Troops of the South Sudanese army (SPLA) wait for the arrival of members of the Ceasefire and Transitional Security Arrangements Monitoring Mechanism (CTSAMM) at the Pillbam military base in Juba, 16 April 2016. AFP/Albert Gonzalez Farran
Statement / Africa

Preventing Renewed War in South Sudan

The honeymoon period is now over for the Agreement on the Resolution of the Conflict in South Sudan, which formally ended the civil war in August 2015. Its guarantors need to act urgently in the next days to save it and prevent the country from returning to full-scale combat.

The agreement successfully enabled the return of Riek Machar, leader of the Sudan People’s Liberation Army-In Opposition (SPLA-IO), to Juba and the subsequent formation of the Transitional Government of National Unity in April. However, the formerly warring parties are now flouting it and increasingly preparing for widespread conflict. Implementation is stalled and fighting is already proliferating around the country. Unless something is done, it is a matter of only a little time before there is a return to war, and the agreement collapses.

For the moment, the permanent ceasefire, though increasingly strained, continues to hold in the civil war’s major conflict theatre. From the perspective of many in Salva Kiir’s wartime government, it applies only to the Greater Upper Nile region, therefore the proliferation of conflicts in Greater Equatoria and Bahr el Ghazal, such as the recent deadly clashes in Wau, does not affect their commitment to the peace agreement. However, the increasing number of discrete conflicts in other regions could trigger renewed fighting in Greater Upper Nile or Juba and lead to a far more explosive return to a broad civil conflict.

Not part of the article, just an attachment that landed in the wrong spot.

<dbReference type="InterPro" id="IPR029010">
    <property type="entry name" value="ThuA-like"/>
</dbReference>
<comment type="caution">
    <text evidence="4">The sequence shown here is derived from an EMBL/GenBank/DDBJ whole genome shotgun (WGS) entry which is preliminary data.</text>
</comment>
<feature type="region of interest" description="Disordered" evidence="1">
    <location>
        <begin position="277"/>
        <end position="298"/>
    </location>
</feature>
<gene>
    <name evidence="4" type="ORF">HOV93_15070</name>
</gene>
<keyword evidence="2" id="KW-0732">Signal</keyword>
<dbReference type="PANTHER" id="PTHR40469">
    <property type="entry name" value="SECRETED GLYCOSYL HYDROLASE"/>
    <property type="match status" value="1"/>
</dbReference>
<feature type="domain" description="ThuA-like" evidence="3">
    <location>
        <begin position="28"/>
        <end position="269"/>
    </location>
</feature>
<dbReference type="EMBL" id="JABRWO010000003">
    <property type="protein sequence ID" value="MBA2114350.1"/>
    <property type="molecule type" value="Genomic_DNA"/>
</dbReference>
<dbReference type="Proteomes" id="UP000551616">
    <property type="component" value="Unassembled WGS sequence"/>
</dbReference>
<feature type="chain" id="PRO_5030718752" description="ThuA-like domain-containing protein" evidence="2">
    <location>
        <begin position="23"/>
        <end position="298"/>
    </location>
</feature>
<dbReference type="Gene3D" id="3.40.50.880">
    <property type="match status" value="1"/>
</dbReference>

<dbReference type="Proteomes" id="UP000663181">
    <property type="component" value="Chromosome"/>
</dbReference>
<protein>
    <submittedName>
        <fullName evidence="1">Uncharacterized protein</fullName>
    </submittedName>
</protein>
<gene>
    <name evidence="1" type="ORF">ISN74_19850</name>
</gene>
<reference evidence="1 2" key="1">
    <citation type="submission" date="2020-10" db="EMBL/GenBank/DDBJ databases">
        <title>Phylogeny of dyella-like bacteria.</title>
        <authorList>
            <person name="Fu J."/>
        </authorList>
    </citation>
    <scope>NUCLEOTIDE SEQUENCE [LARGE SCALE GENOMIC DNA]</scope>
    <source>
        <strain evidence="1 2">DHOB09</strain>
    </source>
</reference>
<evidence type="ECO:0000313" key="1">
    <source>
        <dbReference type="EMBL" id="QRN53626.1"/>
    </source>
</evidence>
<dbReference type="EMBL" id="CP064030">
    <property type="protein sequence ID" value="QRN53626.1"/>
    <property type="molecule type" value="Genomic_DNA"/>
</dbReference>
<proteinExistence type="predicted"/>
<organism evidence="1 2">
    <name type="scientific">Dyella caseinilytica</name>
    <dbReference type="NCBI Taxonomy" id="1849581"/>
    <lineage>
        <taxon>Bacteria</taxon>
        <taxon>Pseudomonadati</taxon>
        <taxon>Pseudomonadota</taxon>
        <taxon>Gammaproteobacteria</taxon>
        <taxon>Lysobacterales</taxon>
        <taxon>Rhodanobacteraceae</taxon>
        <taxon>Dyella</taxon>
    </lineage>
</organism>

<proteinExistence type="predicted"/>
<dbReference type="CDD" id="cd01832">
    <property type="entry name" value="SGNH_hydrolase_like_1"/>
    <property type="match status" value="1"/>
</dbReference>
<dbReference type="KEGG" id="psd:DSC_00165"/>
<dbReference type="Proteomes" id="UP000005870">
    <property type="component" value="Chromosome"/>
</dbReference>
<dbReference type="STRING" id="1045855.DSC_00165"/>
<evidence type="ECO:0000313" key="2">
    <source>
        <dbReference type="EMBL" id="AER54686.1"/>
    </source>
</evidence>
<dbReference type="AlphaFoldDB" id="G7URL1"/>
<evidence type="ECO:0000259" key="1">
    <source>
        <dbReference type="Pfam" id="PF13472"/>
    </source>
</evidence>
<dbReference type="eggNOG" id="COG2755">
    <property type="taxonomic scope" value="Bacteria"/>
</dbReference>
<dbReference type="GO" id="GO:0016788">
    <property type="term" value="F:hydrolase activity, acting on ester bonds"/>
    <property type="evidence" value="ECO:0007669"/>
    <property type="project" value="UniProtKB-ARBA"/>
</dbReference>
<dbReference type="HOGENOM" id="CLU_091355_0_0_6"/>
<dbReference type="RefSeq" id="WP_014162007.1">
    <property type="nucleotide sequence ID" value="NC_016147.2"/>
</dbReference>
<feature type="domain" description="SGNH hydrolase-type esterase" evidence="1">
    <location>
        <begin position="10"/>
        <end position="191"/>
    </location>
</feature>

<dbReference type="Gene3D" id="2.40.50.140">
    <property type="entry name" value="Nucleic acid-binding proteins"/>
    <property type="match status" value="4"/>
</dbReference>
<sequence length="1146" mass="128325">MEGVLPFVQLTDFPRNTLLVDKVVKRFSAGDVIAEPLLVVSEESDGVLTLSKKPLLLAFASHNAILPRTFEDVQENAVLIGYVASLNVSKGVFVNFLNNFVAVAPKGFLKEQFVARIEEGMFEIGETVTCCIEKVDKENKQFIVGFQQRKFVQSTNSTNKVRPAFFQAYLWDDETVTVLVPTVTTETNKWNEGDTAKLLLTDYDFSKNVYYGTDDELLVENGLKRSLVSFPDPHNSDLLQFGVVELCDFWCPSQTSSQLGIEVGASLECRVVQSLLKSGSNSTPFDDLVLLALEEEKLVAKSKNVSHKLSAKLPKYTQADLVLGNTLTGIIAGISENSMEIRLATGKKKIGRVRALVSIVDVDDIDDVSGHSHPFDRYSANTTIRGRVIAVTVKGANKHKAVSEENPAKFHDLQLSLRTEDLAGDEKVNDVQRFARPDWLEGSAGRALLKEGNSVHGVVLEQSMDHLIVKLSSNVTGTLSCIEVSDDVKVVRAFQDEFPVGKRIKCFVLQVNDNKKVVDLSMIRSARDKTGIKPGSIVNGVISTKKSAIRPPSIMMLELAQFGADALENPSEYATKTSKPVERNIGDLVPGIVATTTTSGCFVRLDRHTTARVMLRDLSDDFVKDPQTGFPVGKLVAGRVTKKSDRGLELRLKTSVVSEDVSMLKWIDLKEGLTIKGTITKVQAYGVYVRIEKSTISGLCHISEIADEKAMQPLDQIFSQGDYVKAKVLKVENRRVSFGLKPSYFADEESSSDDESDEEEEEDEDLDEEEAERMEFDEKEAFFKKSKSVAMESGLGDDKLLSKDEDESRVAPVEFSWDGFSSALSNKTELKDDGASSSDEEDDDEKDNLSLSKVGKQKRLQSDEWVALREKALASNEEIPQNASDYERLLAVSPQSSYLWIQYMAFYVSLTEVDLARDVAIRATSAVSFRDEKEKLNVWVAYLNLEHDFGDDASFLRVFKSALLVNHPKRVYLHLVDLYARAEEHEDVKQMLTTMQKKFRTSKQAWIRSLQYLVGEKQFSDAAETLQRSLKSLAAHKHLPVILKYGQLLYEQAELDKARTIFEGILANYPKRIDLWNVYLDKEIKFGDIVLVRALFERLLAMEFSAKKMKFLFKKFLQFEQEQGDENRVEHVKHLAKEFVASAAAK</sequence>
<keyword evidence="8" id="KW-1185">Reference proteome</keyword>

While the SPLA-IO in Greater Upper Nile is not as strong as it was in early 2014, when many army divisions split and soldiers defected to the rebels, its presence in Juba and recruitment of forces and allies in Greater Equatoria place the capital under a renewed threat, particularly its civilians, who are at risk of ethnically-targeted violence.

In the nine months that the ceasefire has been observed, forces have simply paused hostilities while remaining in close proximity: there has been no joint security oversight or move toward unification or demobilisation. This would be an untenable status quo even if there were political progress, which there is not.

Renewed conflict would be devastating for South Sudan. It could also quickly lead to the regional contagion experienced in 2014, when the Ugandan military intervened in favour of Juba, and Sudan supported the SPLA-IO – and could reverse the nascent rapprochement between Uganda and Sudan. The risk of regional war motivated the mediation efforts of the Intergovernmental Authority on Development (IGAD). It, as well as other international actors, put enormous pressure on Kiir and Machar to sign the peace agreement and establish the transitional government. The collapse of the agreement could have serious implications for the regional stability that IGAD’s Heads of State worked hard to protect.

At the African Union summit in Kigali within two weeks, IGAD has a chance to prevent a return to full-scale war. The Heads of State should consider the points of dispute and give the parties clear directives to salvage the agreement and prevent war. This should include:

  • using IGAD’s authority, as the agreement’s guarantors, to re-affirm the warring parties’ commitment to the ceasefire and rejection of further violence;
  • asserting that IGAD member states are fully aware of the deterioration of the political situation and prepared to expend resources on mediation and diplomacy with key actors;
  • maintaining that IGAD member states are committed to the peace deal and will act through IGAD to secure regional stability if violence breaks out again; and
  • directing the parties to act on key tenets of the agreement and IGAD resolutions, including IGAD’s directions for a detailed plan on cantonment of forces and clarification of the terms of reference for the committee to resolve outstanding issues related to the government’s expansion of the number of South Sudan states from 10 to 28.

Against the odds, the IGAD Heads of State came together last year and in effect forced an agreement on the parties. Their current lack of focus on peace implementation allows the parties to prevaricate and avoid implementing aspects they do not like. If the Heads of State do not take decisions that reflect the seriousness of the situation and follow up with action, their two years’ peacemaking work could amount to little.